More Media Center PCs On The Way

The effort would extend the Media Center PC's reach to France, Germany, the United Kingdom, China and Japan, according to Redmond, Wash.-based Microsoft. More than 20 companies--including Gateway, Hewlett-Packard, Samsung Electronics, Toshiba and ViewSonic--already offer Media Center PCs in various form factors to customers in the United States, Canada and Korea.

Companies slated to introduce Media Center PCs include Absolut Technology, Elonex, Granville Services France, Hewlett-Packard, Kesa Electricals, Packard Bell, PC City, Peristyle, Toshiba, Unika Computer and Yakumo in France; 4MBO International Electronic, Actebis International Distribution, Fujitsu Siemens, HP, Gericom, Hyrican Informationssysteme, Medion, Packard Bell, Tarox Systems & Services, Toshiba, Vobis Microcomputer, Wortmann and Yakumo in Germany; Centerprise International, CFL Media Center Systems, Elonex, Evesham Technology, Hi-Grade Computers, HP, Hugh Symons Group, iQon Technologies, Mesh Computers, Packard Bell, PC World, Quantum Microponents, Time Group, Toshiba and Yakumo in the United Kingdom; HP and Toshiba in China; and Fujitsu, Hitachi, NEC, Sotec and Toshiba in Japan, according to Microsoft.

Microsoft said it's also working with two electronic programming guide providers--Nikkan Hensyu Center in Japan and Broadcasting Dataservices in Europe--to offer Media Center PC users a free TV program guide. With the guide, consumers would be able to search TV listings to choose, watch and record TV programs, movies or sporting events on their Media Center PCs.

Media Center PCs running Windows XP Media Center Edition position the home computer as a "digital hub," enabling users to integrate digital content--including live television, personal video recording, music, video, DVDs and photos--in one place for easy access and management. Users also can view digital material from anywhere in the room via a remote control.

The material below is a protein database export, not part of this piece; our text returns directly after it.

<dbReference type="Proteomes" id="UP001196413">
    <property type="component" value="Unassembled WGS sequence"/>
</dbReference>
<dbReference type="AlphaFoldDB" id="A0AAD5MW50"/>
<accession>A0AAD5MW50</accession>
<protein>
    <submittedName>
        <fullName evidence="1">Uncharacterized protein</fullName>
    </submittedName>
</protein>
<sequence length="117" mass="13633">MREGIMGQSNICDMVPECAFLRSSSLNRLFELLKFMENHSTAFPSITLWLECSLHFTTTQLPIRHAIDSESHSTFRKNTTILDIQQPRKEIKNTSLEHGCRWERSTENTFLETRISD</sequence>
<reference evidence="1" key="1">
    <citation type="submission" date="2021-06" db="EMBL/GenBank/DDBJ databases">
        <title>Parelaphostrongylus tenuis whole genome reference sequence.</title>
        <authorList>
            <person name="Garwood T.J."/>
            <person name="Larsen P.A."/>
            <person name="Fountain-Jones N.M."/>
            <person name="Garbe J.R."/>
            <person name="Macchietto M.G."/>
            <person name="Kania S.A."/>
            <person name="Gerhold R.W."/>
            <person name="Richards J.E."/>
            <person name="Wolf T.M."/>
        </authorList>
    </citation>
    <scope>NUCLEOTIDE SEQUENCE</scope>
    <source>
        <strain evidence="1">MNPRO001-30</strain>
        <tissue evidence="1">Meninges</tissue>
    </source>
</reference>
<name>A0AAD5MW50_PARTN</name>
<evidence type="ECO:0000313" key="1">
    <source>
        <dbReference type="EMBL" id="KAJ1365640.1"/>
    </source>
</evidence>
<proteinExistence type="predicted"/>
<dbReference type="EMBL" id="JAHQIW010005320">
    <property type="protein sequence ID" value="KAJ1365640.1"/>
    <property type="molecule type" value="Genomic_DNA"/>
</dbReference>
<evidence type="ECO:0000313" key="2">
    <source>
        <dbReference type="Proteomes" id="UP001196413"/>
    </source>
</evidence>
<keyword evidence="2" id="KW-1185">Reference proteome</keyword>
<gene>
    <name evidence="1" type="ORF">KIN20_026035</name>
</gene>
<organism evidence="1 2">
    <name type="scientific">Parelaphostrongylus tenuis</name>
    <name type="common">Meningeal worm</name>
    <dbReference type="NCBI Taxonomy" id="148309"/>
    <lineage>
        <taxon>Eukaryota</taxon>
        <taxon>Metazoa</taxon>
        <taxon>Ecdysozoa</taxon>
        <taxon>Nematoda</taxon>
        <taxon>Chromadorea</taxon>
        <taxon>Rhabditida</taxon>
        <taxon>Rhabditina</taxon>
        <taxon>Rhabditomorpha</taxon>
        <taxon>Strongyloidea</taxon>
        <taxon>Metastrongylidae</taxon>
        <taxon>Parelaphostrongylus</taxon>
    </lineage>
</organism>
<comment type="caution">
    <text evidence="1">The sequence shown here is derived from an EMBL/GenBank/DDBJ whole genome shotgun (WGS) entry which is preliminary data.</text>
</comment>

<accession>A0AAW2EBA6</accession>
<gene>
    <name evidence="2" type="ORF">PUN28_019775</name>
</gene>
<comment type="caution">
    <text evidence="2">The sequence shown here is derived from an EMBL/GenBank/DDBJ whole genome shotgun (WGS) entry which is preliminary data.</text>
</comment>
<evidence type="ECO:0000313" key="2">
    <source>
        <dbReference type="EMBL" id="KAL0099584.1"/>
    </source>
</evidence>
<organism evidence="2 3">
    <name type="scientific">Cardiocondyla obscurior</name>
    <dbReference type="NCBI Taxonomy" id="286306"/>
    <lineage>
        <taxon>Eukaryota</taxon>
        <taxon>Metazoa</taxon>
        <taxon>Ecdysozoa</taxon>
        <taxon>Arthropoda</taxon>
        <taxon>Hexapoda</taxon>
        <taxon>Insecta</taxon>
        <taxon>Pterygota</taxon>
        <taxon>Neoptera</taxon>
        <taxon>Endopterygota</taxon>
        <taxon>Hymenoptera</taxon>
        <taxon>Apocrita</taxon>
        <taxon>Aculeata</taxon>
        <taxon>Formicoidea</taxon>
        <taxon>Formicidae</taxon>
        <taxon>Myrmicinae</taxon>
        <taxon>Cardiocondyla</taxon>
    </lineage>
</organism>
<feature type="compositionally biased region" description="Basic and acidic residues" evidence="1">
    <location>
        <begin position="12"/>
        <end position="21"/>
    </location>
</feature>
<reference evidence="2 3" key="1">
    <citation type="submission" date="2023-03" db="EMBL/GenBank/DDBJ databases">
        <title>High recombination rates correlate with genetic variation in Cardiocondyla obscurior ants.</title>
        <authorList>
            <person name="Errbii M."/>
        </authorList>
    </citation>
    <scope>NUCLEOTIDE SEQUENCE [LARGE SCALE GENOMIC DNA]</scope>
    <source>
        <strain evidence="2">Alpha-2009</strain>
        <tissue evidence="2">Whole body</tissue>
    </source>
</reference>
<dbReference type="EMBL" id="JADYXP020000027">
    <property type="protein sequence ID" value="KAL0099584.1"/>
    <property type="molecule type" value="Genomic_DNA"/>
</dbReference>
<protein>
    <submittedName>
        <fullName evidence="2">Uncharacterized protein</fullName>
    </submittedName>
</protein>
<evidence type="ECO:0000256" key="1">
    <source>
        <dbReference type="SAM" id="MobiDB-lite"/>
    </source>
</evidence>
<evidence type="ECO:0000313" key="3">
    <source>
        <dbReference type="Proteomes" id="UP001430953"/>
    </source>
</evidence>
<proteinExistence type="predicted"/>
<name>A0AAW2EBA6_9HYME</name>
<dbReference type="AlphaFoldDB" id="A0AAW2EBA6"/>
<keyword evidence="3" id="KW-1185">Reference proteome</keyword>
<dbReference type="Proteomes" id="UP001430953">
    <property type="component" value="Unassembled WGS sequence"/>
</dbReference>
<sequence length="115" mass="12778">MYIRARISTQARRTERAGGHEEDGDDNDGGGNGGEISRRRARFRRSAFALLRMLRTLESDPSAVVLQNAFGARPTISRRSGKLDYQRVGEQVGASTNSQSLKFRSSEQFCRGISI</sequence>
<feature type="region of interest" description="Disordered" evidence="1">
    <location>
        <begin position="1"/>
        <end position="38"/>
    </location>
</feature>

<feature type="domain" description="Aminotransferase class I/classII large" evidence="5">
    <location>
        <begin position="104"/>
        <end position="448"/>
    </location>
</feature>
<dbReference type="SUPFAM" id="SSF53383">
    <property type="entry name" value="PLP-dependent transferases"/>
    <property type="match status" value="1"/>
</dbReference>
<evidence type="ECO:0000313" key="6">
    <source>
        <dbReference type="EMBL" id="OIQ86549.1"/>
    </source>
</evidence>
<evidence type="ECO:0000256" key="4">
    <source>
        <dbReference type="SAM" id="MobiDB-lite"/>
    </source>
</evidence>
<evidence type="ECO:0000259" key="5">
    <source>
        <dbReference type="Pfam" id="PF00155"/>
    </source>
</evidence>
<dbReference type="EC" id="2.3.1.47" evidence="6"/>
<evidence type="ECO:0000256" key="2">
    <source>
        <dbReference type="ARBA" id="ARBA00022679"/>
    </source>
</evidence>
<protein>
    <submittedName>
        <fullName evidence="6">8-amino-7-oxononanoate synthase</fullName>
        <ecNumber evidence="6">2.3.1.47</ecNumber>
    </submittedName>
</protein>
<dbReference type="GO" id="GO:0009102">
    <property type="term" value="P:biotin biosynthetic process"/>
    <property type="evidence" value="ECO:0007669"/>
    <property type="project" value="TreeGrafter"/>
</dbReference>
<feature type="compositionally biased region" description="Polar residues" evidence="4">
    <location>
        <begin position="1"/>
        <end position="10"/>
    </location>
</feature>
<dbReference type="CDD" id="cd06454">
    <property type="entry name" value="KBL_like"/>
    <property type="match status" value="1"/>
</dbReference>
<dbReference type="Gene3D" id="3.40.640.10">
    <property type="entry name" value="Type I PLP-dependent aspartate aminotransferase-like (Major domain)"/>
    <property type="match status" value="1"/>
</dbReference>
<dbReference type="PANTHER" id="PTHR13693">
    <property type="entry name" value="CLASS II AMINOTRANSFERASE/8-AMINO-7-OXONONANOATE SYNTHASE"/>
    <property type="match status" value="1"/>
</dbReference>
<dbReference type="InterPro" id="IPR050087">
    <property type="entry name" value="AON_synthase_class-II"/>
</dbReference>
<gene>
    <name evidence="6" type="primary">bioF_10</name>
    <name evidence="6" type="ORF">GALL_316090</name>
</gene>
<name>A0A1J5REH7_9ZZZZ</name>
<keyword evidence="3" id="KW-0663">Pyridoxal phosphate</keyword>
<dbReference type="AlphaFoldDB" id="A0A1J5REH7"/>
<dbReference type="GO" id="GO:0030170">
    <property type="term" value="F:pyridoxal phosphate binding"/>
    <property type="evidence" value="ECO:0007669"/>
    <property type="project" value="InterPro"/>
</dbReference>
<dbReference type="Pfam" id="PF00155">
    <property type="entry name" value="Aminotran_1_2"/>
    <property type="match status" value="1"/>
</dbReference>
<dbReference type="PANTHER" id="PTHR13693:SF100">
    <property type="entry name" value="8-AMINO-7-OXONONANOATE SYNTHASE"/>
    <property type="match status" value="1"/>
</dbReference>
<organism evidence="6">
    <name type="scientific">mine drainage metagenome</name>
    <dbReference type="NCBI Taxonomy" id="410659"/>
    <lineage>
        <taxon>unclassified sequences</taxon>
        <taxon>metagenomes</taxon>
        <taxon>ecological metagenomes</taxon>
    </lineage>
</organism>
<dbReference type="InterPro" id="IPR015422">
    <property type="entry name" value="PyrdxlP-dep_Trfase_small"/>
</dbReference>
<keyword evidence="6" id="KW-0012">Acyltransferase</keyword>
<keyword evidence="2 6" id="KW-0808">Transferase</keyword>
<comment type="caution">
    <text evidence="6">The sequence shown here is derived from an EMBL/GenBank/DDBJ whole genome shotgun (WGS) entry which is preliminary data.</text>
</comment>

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At the Windows Hardware Engineering Conference (WinHEC) in New Orleans this past spring, Microsoft unveiled a Media Center TV client designed to enable Media Center PCs running Windows XP Media Center Edition to plug into a home network and project digital content onto other home entertainment devices, such as televisions, in any room in a house--no matter where the PC is located. The prototype set-top box used ATI Technologies' Xilleon chip, said Dennis Flanagan, product unit manager in Microsoft's Windows eHome Division.

"With this device, one end plugs into the home network, which could be a wired or wireless connection, and the other end plugs into a TV," Flanagan said in an interview with CRN earlier this year. "When I turn [this device] on, I see my Media Center experience. It has my pictures, my TV shows, my music and my videos. And the same remote control that I use to control my Media Center PC will work for this device," he said. "So I have one remote control that works with all my media, including CDs and DVDs, and it will work in different rooms of the house. And I was able to achieve that by having a home network and a Media Center TV client, which is a relatively inexpensive device."

Such capabilities are becoming increasingly important to consumers, according to a Microsoft-commissioned survey released in May by research firm Harris Interactive. Of the 2,070 computer users age 13 and older who were polled, 43 percent said their PC is more important than their TV. They also said their computer is more important than their DVD player (59 percent), stereo (61 percent), CD player (63 percent) and VCR (65 percent). In addition, 69 percent said they would like access to their digital music collection from anywhere in their home, as well as access to their videos (51 percent) and photos (51 percent).